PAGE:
Skip Navigation

This Lesson Plan is a part of the EDCollection:

Get even more great free content!

This content contains copyrighted material that requires a free NewseumED account.

Registration is fast, easy, and comes with 100% free access to our vast collection of videos, artifacts, interactive content, and more.

Sign Up

NewseumED is provided as a free educational resource and contains copyrighted material. Registration is required for full access. Signing up is simple and free.

or log in to your account

With a free NewseumED account, you can:

  • Watch timely and informative videos
  • Access expertly crafted lesson plans
  • Download an array of classroom resources
  • and much more!
More than 90 minutes
  • Current Events
  • Journalism
  • Women's Rights
  • 7-12

(Note: For more support, see expanded procedure in downloadable lesson plan.)

  1. In advance, you may want to review the worksheet examples in the downloadable lesson plan.
  2. Tell students that they are going to apply their knowledge about the women’s suffrage campaign to modern social and political debates.
  3. As a class, review the concepts of fact and opinion, perspective, author, audience, purpose and persuasion techniques.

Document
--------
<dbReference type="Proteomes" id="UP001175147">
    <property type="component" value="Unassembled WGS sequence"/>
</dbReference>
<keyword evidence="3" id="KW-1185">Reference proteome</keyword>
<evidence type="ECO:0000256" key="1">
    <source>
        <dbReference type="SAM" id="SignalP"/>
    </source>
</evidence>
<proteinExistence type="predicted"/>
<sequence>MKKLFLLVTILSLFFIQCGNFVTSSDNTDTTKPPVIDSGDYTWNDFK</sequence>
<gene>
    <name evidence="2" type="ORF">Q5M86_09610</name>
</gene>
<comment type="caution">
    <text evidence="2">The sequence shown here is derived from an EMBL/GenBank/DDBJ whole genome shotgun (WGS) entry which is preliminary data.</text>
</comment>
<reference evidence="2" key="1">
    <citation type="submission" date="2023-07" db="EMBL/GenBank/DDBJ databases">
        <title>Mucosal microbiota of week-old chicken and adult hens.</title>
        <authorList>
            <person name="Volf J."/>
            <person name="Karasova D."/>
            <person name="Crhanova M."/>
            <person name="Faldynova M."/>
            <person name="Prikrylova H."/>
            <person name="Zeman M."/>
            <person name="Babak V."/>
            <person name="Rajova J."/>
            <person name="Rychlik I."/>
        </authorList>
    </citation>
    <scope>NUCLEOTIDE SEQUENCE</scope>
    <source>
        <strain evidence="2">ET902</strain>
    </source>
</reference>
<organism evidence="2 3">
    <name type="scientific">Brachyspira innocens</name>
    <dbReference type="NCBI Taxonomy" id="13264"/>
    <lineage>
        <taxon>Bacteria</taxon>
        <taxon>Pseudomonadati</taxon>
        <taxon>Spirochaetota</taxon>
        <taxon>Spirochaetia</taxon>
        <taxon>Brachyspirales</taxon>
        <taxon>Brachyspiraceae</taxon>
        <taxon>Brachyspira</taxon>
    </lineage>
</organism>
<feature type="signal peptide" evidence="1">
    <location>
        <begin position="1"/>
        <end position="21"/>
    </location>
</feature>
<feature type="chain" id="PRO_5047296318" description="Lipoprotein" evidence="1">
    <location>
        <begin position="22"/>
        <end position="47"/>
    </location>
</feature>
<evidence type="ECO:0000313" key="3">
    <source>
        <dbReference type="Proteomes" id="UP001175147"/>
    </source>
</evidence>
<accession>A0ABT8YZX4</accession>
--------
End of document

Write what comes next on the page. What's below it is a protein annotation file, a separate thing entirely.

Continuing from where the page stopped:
4. Brainstorm current social and political issues that generate widespread debate. Keep track of students’ ideas on the board.
  5. Divide your class into small groups and let them select one of the topics to research. Distribute the directions handout and analysis worksheet.
  6. Remind students to find examples of messages representing different viewpoints about their issue.
  7. Individually or in a team, students write a short report summarizing their findings, including the perspective, arguments and evidence of both sides of the debate.

  • Persuasion Portfolios Directions handout (download), at least one per group
  • Persuasion Artifact Analysis worksheet (download), at least 10 per group

Have students present their portfolios to the class and discuss their findings. Prompts include:

  • What did you already know about the issue that you chose?
  • What did you learn that surprised you?
  • Which side of the debate were you on when you began this project? Did you change your mind after completing your research? Why or why not?
  • Which of the messages that you found do you think is the most persuasive? Why?
  • Compare and contrast these messages and visual techniques with those the artifacts on the women’s suffrage media map. How are they similar/different?


More from our EDCollections

Explore more content within this EDCollection, or browse through all of our Lesson Plans, Critical Debates, Themes, Exhibits, Digital Artifacts, Historical Events, Videos, and Interactives using our EDTool search.
Quick View
Keep in the loop!

Sign up for NewseumED updates and newsletter today.